Narrower focus: The AEAs should focus on students with disabilities rather than van delivery and media services such as printing.
Funding changes: By concentrating AEA services on special education, Iowa can then redirect the AEA money spent on media and professional development to school districts and the Iowa Department of Education to support special education and state oversight.
Accountability: Noting that the states that outperform Iowa in academic outcomes for students with disabilities have a chief education official with oversight of special education, Guidehouse calls for “additional state and local level governance and oversight mechanisms” to ensure the AEAs are meeting school districts’ needs.
The recommendations align with some of the comments Gov. Kim Reynolds made in her Condition of the State address earlier this month, in which she said each Iowa school should be able to “decide how best to meet the needs of their students.”
Reynolds said those schools that “like the services from their AEA” should be able to continue to use them, but those that want services from a neighboring AEA instead should be able to pursue that option or “go outside the AEA system” by hiring a private company deliver services such as speech or behavioral therapy.
The initial version of legislation Reynolds offered would have required the AEAs to focus only on special education services, eliminating the media services and professional development functions now provided. After that proposal met stiff resistance in the Iowa Legislature, Reynolds revised the bill.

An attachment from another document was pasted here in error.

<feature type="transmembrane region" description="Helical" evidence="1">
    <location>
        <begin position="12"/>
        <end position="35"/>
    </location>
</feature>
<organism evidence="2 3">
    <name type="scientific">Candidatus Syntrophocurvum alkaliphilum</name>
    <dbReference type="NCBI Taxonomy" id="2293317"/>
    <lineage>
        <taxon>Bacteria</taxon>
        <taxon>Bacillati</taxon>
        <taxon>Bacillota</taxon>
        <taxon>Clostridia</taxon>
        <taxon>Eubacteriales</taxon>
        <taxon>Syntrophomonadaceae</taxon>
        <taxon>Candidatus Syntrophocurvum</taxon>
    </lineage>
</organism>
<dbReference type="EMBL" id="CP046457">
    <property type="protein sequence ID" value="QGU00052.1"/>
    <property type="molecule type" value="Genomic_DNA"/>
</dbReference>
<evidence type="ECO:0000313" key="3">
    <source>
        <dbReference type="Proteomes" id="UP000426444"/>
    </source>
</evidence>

Under the amended bill now being considered, the AEAs would be allowed to provide those other services, but only at the request of a school district. Other types of services that are unrelated to special education could only be provided with the approval of the Iowa Department of Education.
Families of special-needs children have spoken out in defense of AEA services.
At a Democratic news conference earlier in January, Kate Fairfax, a speech pathologist and mother, said AEAs have been a crucial support for raising her twin daughters, who were born prematurely. Agency staff assisted with ensuring that her daughters, Madeline and Audrey, were developing appropriately soon after they were born. Audrey suffered complications from brain bleeds that resulted in her being deaf and having cerebral palsy.
Fairfax said Audrey, who is 6, now has a physical therapist, occupational therapist, audiologist, special education consultant and teacher of the deaf and hard of hearing supporting her at school.
“I honestly don’t know what her day would look like if the AEA wasn’t there,” Fairfax said. “So I just know how important they are, and I hope everyone else knows that too.”
House Minority Leader Jennifer Konfrst said lawmakers were getting thousands of emails from Iowans across the state telling them about the positive impact AEAs have had in their families’ lives.
“We are not getting emails about the governor’s proposal to change and gut the AEAs,” Konfrst said. “We are getting no emails in support of that. There are no public comments that are in support of this on the bill. This is not something that anyone has asked for, this is something that Iowans are asking the governor to stop.”
In 2022, Reynolds used $994,000 in federal American Rescue Plan Act funds to pay Guidehouse for a report on how best to reorganize state government in Iowa. The governor’s reorganization plan was approved by the Legislature last year.
A spokesperson for the governor’s office did not respond to the Iowa Capital Dispatch’s questions this month about the cost of Guidehouse’s AEA study.
Robin Opsahl contributed to this report.
Iowa Special Education System Report_FINAL